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NYC: Asian Longhorned Beetle Threat Could Kill Half of NYC'sTrees

  • Subject: [cg] NYC: Asian Longhorned Beetle Threat Could Kill Half of NYC'sTrees
  • From: Adam36055@aol.com
  • Date: Fri, 29 Apr 2005 08:08:21 EDT

Asian Longhorned Beetle Discovered In Tree In Central Park

April 28, 2005

A pest with the potential to destroy the city's trees is once again spotted
in Central Park.

"Worst-case scenario, we could lose half of the trees in New York City," said
Parks Commissioner Adrian Benepe.

Park officials thought they rid Central Park of the pest seven years ago, but
the citybs Parks Department said Thursday the Asian longhorned beetle was
found in an elm tree near Fifth Avenue and 70th Street. Now the 40-year-old
will have to be destroyed.

"The good news is that it was caught at an early stage," said Benepe. "What
they found was egg sites. They haven't found any of the characteristic exit

Dime sized holes on tree trunks indicate beetle larvae abound. The beetle has
a black body, white spots and long curved antennae. Park officials are asking
New Yorkers to be on the look out and to take notice of trees with holes or
oval pits and coarse saw dust -- all signs the beetle has hit.

A team from the U.S. Department of Agriculture has been climbing and
surveying trees in the park since mid-March. So far they say they have
surveyed more
than 1,100 trees and only the one is infested.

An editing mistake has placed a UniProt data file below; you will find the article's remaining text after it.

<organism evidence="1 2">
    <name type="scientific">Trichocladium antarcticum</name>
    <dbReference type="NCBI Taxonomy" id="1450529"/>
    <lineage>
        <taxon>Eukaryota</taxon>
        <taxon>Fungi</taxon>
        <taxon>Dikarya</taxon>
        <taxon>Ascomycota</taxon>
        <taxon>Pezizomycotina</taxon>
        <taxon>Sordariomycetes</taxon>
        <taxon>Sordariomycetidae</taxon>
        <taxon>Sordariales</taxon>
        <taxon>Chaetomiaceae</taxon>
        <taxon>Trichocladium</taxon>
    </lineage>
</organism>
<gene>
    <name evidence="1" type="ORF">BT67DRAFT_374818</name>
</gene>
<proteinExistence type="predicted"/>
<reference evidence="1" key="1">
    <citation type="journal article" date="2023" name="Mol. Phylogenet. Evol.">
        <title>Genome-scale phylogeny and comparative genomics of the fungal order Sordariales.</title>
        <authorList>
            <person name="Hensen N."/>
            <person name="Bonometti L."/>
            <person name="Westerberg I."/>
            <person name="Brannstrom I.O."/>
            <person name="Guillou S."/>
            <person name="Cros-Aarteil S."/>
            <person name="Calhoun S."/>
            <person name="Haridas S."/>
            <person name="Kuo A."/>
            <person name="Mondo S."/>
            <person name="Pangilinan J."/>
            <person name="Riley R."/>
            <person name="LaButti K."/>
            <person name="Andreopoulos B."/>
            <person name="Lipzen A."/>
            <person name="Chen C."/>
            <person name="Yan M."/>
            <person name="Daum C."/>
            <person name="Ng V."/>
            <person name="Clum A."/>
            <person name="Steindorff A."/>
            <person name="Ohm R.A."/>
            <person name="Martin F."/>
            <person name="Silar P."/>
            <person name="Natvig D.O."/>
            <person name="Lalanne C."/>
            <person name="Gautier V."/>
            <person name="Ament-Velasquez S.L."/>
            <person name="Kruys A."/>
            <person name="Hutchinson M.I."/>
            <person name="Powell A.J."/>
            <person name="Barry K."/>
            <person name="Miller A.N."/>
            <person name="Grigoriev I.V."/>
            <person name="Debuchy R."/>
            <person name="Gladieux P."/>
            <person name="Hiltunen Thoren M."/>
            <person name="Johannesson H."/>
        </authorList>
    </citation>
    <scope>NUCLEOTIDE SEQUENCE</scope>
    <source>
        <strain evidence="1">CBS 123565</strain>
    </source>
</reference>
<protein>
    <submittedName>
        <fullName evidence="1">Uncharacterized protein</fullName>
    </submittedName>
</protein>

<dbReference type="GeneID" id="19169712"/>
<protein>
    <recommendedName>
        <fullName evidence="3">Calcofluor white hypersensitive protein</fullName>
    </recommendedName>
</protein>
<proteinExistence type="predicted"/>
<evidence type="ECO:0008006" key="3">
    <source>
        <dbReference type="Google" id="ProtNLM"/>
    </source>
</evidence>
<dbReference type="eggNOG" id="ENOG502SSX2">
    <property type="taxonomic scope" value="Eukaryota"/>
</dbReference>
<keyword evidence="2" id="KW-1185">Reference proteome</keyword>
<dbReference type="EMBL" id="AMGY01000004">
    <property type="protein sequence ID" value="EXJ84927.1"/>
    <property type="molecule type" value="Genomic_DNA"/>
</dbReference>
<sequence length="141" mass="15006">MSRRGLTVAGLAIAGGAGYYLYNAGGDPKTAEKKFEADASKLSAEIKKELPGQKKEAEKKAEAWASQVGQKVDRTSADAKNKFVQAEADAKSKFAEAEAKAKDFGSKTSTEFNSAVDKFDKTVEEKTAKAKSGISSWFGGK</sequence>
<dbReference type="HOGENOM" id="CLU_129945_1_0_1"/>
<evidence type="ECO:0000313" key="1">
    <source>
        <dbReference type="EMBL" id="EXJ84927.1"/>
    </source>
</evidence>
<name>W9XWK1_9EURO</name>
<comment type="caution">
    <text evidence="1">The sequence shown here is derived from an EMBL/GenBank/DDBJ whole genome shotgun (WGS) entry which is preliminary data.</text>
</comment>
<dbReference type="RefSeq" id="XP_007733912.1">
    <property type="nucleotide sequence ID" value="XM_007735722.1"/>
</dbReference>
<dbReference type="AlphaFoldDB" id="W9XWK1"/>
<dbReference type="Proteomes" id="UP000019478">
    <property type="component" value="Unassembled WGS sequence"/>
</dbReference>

Once the infested tree is removed, intensive surveys of the surrounding area
will be conducted.

"This damage is what kills the tree," said Benepe, demonstrating sections of
a tree that was infested. "It essentially girdles the tree; it damages its
systems of transporting water and nutrients."

"We've already had some pretty devastating infestation in some neighborhoods,
particularly in Greenpoint, Brooklyn where we lost several thousand trees,"
Benepe continued. "We've lost over 4,000 trees in New York City."

The parks commissioner says park of the problem is the federal government has
cut funding to get rid of the dangerous bug.

The last Asian longhorned beetle found in Central Park was three years ago.
The insect has led to the removal of nearly 4,000 trees since it was first
detected in the city in 1996.

Officials want to preserve the citybs millions of trees and prevent the
beetle from spreading to the suburbs. The beetle bores into hardwood trees
such as
maples and elms and eventually weakens or kills them.

New Yorkers who spot any signs of the beetle's presence are asked to cal the
city's helpline at 311.

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